PMID: 33852355
ISSN: 1546-3141
CID: 4846082

Impact of COVID-19 Workflow Changes on Patient Throughput at Outpatient Imaging Centers

Chang, Gregory; Doshi, Ankur; Chandarana, Hersh; Recht, Michael
RATIONALE AND OBJECTIVES/OBJECTIVE:To determine the impact of COVID-19 workflow changes on patient throughput at the outpatient imaging facilities of a large healthcare system in New York City. MATERIALS AND METHODS/METHODS:COVID-19 workflow changes to permit social distancing and patient and staff safety included screening at the time of scheduling, encouraging patients to use our digital platform to complete registration/safety forms prior to appointments, stationing screeners at all entrances, limiting waiting room capacity, implementing a texting system to notify patients of delays, limiting dressing room use by encouraging patients to wear exam-appropriate clothing, and accelerating MRI protocols without reducing image quality. We assessed patients' pre-exam wait times, MR exam times, overall time spent on site, and registration for and use of the digital portal before (February 2020) and after (June 2020) implementation of these measures. RESULTS:Across 17 outpatient imaging centers, workflow changes resulted in a 23.1% reduction (-6.8 minutes) in all patients' pre-exam wait times (p <0.00001). Pre-exam wait times for MRI, CT, ultrasound, x-ray, and mammography decreased 28.4% (-10.3 minutes), 16.5% (-6.7 minutes), 25.3% (-7.7 minutes), 22.8% (-3.7 minutes), and 23.9% (-5.0 minutes), respectively (p < 0.00001 for all). MR exam times decreased 9.7% (-3.5 minutes) and patients' overall time on site decreased 15.2% (-8.0 minutes). The proportions of patients actively using the digital patient portal (56.1%-70.1%) and completing forms electronically prior to arrival (24.9%-47.1%) increased (p < 0.0001 for both). CONCLUSION/CONCLUSIONS:Workflow changes necessitated by the COVID-19 pandemic to ensure safety of patients and staff have permitted higher outpatient throughput.
PMID: 33516590
ISSN: 1878-4046
CID: 4775672

Lexicon for renal mass terms at CT and MRI: a consensus of the society of abdominal radiology disease-focused panel on renal cell carcinoma

Shinagare, Atul B; Davenport, Matthew S; Park, Hyesun; Pedrosa, Ivan; Remer, Erick M; Chandarana, Hersh; Doshi, Ankur M; Schieda, Nicola; Smith, Andrew D; Vikram, Raghunandan; Wang, Zhen J; Silverman, Stuart G
PURPOSE/OBJECTIVE:There is substantial variation in the radiologic terms used to characterize renal masses, leading to ambiguity and inconsistency in clinical radiology reports and research studies. The purpose of this study was to develop a standardized lexicon to describe renal masses at CT and MRI. MATERIALS AND METHODS/METHODS:This multi-institutional, prospective, quality improvement project was exempt from IRB oversight. Thirteen radiologists belonging to the Society of Abdominal Radiology (SAR) disease-focused panel on renal cell carcinoma representing nine academic institutions participated in a modified Delphi process to create a lexicon of terms used to describe imaging features of renal masses at CT and MRI. In the first round, members voted on terms to be included and proposed definitions; subsequent voting rounds and a teleconference established consensus. One non-voting member developed the questionnaire and consolidated responses. Consensus was defined as ≥ 80% agreement. RESULTS:Of 37 proposed terms, 6 had consensus to be excluded. Consensus for inclusion was reached for 30 of 31 terms (13/14 basic imaging terms, 8/8 CT terms, 6/6 MRI terms and 3/3 miscellaneous terms). Despite substantial initial disagreement about definitions of 'renal mass,' 'necrosis,' 'fat,' and 'restricted diffusion' in the first round, consensus for all was eventually reached. Disagreement remained for the definition of 'solid mass.' CONCLUSIONS:A modified Delphi method produced a lexicon of preferred terms and definitions to be used in the description of renal masses at CT and MRI. This lexicon should improve clarity and consistency of radiology reports and research related to renal masses.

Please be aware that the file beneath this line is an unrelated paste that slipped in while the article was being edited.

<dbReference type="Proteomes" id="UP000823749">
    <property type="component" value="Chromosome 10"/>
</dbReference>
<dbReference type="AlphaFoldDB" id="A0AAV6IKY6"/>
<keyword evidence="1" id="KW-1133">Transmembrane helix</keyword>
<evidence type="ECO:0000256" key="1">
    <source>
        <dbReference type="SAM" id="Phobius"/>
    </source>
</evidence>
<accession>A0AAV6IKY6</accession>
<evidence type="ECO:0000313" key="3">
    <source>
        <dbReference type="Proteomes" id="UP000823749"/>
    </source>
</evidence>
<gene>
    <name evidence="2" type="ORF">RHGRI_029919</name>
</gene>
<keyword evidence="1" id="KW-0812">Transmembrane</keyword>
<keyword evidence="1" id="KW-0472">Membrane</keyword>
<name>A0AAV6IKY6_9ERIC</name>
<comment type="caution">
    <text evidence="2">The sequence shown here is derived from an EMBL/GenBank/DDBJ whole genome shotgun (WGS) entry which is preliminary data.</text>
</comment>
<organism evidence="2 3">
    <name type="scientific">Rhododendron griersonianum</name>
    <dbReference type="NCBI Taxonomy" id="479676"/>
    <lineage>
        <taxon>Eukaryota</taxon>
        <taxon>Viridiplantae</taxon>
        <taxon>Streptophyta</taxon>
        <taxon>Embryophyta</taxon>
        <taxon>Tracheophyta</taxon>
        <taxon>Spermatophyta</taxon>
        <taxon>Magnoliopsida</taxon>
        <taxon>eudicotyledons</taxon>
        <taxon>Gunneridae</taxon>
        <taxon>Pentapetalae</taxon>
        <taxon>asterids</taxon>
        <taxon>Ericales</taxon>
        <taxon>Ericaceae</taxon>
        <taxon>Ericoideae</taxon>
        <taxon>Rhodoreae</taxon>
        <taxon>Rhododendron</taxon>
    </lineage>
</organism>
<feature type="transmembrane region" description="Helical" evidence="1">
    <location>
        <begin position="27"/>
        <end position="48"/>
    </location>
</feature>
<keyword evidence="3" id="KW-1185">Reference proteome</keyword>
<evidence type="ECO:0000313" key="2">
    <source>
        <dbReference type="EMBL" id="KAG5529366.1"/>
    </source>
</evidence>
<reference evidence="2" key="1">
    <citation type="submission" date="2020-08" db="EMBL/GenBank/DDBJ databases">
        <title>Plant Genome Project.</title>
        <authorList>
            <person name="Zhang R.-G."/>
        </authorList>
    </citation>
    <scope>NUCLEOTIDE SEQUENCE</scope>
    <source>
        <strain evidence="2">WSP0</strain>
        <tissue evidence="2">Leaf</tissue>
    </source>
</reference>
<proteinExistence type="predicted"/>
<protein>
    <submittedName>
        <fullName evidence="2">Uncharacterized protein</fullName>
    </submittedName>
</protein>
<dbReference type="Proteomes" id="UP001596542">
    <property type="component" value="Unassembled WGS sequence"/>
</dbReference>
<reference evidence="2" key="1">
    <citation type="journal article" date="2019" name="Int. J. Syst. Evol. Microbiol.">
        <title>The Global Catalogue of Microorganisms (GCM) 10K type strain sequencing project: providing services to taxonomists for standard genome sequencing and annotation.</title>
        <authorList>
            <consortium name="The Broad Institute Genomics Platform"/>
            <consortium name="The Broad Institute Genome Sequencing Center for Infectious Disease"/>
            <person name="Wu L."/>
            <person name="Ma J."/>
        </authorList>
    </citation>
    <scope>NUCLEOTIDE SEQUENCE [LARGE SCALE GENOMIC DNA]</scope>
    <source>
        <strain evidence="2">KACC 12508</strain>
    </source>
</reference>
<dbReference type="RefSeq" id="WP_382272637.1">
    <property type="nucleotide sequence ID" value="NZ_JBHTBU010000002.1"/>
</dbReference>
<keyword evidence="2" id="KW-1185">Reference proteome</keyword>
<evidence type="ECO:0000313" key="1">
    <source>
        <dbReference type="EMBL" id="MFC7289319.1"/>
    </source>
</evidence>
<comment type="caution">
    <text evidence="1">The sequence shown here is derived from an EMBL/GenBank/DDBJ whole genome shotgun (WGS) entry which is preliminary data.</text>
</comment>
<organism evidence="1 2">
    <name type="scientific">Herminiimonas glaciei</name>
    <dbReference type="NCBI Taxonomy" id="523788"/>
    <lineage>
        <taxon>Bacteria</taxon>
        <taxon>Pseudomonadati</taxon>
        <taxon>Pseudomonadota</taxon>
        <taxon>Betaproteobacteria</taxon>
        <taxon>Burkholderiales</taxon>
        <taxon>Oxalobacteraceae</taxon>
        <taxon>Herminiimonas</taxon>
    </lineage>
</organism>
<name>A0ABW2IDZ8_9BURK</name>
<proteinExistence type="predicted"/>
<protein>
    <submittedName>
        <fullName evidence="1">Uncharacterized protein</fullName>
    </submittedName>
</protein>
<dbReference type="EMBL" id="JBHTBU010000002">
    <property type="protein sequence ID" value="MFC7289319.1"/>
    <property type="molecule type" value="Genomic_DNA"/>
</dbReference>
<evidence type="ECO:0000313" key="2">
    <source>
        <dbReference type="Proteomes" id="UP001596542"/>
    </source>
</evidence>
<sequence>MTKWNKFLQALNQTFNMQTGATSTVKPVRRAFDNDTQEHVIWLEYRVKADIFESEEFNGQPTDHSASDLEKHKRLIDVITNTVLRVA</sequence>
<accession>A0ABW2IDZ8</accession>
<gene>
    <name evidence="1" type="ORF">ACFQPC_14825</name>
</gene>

PMID: 32809055
ISSN: 2366-0058
CID: 4566772

New Arterial Phase Enhancing Nodules on MRI of Cirrhotic Liver: Risk of Progression to Hepatocellular Carcinoma and Implications for LI-RADS Classification

Smereka, Paul; Doshi, Ankur M; Lavelle, Lisa P; Shanbhogue, Krishna